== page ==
The art, of course, is part of that therapy, but then it has always been. He was five-years-old when his dad, a naval commander blessed with movie star looks, returned from a six-month tour of duty. “He came back with an STD, and went to hospital, and they either gave him the wrong medication, or he had an allergic reaction, and he almost died,” recalls Haines. “He left this kind of hero, and he came back just this broken, withdrawn person for the rest of my life.” It would be another 50 years before Haines got the full story from his mother, but his parent’s marriage languished in a slick of recrimination and resentment. There was a lot of drinking. “The wheels just came off. And no one talked about it. That’s when I started drawing because I couldn’t cope with it. There were pictures of me with him before, at the pool, or just leaning into him. He was this big, romantic figure in these navy uniforms. He was everything. And then, he just vanished.”
Was there a nadir in all this? Possibly his mother’s drunken confessionals while his father slept upstairs–“so Tennessee Williams,” says Haines. “I would just sit there traumatized.” Or possibly his time at Robert E. Lee High School in suburban D.C. “Nine hundred kids that all wore navy monogram sweaters and chinos.” Haines rolls his eyes, but of course he was one of them. “I had everything monogrammed, my sweaters, my wallet, my belt buckle,” he recalls. “I just wanted to fit in.” And did he? “I thought I did, but I didn’t. I became the class artist. And that was, again, my way of surviving.” Somewhere along the way he discovered Georgetown, museums, French Vogue. Freedom. “The minute I found out there was something else, I just started getting the fuck out of the suburbs.”
He got all the way to Paris, inspired by a lesbian couple that ate at a restaurant he was working in shortly after finishing college where he studied graphic design. “They’re like, ‘You have to come to Paris. And I was like, ‘Of course I do’. So, I saved up all my money as a waiter, and went to Paris, I think in May ’74. I was supposed to stay for a week. And I realized I could have sex with men, so I just kept prolonging coming back.” For the best part of a month he danced at Club Sept and cruised the Tuileries in his flared jeans and Gucci loafers. Days spent at Cafe Flore, fortified by cigarettes and Coca Cola, reading Interview magazine, were followed by nights in two-star hotels banging a Greek art dealer. “I didn’t realize until much later that it was the first time I could really be free,” he says. “No one was looking. No one knew.”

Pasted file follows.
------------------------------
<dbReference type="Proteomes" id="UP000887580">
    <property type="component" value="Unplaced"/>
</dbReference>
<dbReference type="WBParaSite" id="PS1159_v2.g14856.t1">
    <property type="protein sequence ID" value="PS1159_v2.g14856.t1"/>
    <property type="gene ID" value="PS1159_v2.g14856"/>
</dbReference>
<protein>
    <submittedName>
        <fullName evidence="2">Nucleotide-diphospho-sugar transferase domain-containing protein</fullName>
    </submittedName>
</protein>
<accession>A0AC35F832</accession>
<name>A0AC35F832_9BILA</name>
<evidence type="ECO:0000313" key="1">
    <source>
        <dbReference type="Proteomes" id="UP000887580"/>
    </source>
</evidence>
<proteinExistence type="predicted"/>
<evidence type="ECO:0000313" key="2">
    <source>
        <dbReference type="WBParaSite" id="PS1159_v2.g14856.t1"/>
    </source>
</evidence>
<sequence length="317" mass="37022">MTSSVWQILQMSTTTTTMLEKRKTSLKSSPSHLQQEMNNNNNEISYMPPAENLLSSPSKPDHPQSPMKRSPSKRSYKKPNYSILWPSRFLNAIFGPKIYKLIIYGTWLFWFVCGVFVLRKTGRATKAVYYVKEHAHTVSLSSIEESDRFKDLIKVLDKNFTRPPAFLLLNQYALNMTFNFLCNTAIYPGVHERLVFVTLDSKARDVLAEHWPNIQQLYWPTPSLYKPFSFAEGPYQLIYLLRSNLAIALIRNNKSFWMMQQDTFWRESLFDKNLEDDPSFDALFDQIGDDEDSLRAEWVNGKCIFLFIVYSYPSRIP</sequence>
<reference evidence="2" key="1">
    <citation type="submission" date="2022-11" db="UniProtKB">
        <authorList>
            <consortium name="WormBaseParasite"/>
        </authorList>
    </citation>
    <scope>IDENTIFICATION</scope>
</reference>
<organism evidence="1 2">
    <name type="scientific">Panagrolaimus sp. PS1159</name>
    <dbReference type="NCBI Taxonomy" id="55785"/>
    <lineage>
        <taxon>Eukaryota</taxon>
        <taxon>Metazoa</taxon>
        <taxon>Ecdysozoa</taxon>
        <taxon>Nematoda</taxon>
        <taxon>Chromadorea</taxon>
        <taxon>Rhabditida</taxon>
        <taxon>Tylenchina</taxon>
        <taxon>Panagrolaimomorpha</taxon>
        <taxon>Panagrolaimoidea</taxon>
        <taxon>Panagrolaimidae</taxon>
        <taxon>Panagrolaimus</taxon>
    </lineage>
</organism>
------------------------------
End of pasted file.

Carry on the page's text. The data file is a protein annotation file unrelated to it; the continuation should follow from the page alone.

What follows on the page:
After Paris there was no going back, only forward. Haines moved to New York. His friends moved there, too. There was nowhere else. He joined the city’s first gay gym and grew a mustache. He got a job working for Perry Ellis when there was no other American designer worth working for. He got a boyfriend. Life was great, better than. The rest of the story we know. Goodbyes and funerals. Haines still chokes up talking about it.
Unexpectedly, Haines and I find our way into a different conversation. About money. About losing it. About being men of a certain age who wake up one morning feeling used up, discarded. For Haines that happened in the early 2000s, after he lost his job as the creative director at Nautica. “It was my final Garmento job, because I was so ill equipped for those politics. I got devoured constantly,” he says. Newly-divorced, with a ten-year old kid, Haines ran into financial quicksand. He was selling art books for groceries. A trip to the Jersey Shore to leave his child with a relative became a bellwether of how quickly a life can unravel. “They were like, ‘Oh, Dad, I forgot my flip flops, can we go get a pair?’ And I just thought… If I get them I don’t know if I have money to get us back to New York.” Haines seethed with humiliation, anger, anxiety.